Russia’s Emergencies Ministry says it has sent more than 100 emergency workers to Egypt’s Sinai Peninsula to help search for bodies and examine debris following the crash of a Russian passenger jet.
The Emergencies Ministry said its emergency teams were being accompanied by the Egyptian military through the restive northern Sinai, where Egypt is fighting an insurgency.
Russian officials say the rescue teams need to comb 16 square kilometres to search for victims’ bodies and plane wreckage.
Russia’s air safety regulator has ordered the airline whose charter jet crashed in Egypt to suspend flights pending the probe.
Rostransnadzor, Russia’s transport safety watchdog, on Sunday told Metrojet to ground its fleet of Airbus A321s following Saturday’s crash.
Metrojet’s A321-200 crashed in the Sinai Peninsula 23 minutes after taking off from the Red Sea resort of Sharm Al Sheikh, killing all 224 people on board. The victims were all Russians except for four Ukrainians and one person from Belarus.
The air safety agency said Metrojet needs to thoroughly analyze the situation and weigh all risks before a decision is made Monday on whether to allow the airline to resume flights.
Hundreds of people are bringing flowers and pictures to St. Petersburg’s airport to commemorate the 224 victims of the Russian plane crash in Egypt.
Elena Vikhareva, 48, came on Sunday with her son to lay flowers, saying “pain is piercing her heart” even though she had no relatives on the plane. Vladimir Povarov, 19, brought flowers with a friend, saying “we couldn’t remain indifferent.”
Other people were bringing planes made of paper, soft toys and pictures of the victims.
The Airbus A321-200 charter jet heading to St. Petersburg crashed Saturday in the restive Sinai Peninsula, killing all 224 aboard, most of them Russians. It went down 23 minutes after taking off from Egypt’s Red Sea resort of Sharm el-Sheikh.
An Egyptian official who inspected the plane says it was in good technical condition before it crashed 23 minutes after taking off from the Red Sea resort of Sharm Al Sheikh.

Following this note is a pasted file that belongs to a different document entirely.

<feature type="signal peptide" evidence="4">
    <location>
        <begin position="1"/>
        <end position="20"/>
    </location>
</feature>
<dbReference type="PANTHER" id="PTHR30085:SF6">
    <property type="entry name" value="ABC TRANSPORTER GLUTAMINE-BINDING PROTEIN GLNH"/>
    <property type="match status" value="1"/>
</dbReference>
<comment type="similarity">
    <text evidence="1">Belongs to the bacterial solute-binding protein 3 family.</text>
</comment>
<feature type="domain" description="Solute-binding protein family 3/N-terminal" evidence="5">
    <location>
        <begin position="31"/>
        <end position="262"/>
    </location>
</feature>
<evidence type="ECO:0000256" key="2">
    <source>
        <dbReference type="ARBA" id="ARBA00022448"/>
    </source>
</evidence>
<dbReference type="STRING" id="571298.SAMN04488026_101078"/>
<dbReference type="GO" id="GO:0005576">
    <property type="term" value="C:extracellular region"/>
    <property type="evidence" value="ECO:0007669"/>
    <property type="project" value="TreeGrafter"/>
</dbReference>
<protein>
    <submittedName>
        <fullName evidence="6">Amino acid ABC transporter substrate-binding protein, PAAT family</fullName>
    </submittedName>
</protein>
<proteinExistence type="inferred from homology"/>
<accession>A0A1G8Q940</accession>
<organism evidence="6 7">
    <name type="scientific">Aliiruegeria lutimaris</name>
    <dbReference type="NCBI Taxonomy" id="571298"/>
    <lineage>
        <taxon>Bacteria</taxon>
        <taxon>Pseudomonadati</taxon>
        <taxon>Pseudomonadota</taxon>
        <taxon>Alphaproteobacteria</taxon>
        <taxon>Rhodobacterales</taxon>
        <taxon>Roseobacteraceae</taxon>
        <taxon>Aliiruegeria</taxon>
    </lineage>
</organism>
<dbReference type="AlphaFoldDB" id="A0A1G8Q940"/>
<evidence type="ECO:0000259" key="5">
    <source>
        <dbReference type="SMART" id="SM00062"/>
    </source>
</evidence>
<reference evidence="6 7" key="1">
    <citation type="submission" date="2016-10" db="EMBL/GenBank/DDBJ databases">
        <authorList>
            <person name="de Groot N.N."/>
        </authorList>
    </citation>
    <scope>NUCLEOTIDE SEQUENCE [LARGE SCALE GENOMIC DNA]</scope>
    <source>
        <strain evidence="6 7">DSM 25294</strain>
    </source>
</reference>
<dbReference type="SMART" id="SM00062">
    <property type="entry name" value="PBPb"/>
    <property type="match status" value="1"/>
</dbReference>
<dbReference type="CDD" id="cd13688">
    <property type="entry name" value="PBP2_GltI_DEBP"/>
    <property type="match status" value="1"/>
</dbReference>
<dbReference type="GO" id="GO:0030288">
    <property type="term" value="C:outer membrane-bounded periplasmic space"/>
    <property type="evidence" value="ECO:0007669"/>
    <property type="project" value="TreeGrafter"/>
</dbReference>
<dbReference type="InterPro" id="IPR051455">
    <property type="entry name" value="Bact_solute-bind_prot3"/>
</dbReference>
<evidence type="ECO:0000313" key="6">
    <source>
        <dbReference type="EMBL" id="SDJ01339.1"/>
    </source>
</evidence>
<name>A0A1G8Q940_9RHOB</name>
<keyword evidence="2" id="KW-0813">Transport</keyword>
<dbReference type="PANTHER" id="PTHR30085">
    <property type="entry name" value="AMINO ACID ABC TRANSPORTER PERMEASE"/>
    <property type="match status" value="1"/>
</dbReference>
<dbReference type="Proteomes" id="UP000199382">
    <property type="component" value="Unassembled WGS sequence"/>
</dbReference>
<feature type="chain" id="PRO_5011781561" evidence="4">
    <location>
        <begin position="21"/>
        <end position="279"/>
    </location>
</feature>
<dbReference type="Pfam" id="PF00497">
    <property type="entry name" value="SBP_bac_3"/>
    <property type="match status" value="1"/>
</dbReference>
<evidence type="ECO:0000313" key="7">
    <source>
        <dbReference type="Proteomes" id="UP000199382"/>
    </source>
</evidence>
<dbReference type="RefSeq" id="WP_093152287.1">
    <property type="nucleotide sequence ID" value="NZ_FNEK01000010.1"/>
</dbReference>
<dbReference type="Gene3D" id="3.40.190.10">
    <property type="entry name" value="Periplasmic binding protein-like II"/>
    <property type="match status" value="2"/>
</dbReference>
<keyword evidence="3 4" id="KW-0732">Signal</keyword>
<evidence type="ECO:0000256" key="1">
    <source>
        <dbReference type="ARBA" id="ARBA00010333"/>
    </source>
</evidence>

France’s BEA accident investigation agency is involved because the Airbus A321-200 jet was designed in France. A BEA official said the team, including two BEA investigators and six technical advisers from Airbus, was arriving Sunday.
The BEA said the team would be joined by two investigators from its German counterpart BFU, because the plane was manufactured in Germany, and four investigators from its Russian counterpart MAK, because the plane was operated by a Russian company.
An Egyptian ground service official who examined the Russian passenger plane that crashed Saturday in the Sinai Peninsula before takeoff says it appeared to be in good condition.
The official spoke on condition of anonymity because he was not authorised to speak to the media.
A Russian TV channel on Saturday quoted the wife of the co-pilot as saying her husband had complained about the plane’s condition.
Another Egyptian official had previously said that before the plane lost contact with air traffic controllers the pilot had radioed and said the aircraft was experiencing technical problems and that he intended to try and land at the nearest airport.
A local affiliate of the extremist Daesh group claimed it “brought down” the aircraft, but Russia’s transport minister dismissed the claim.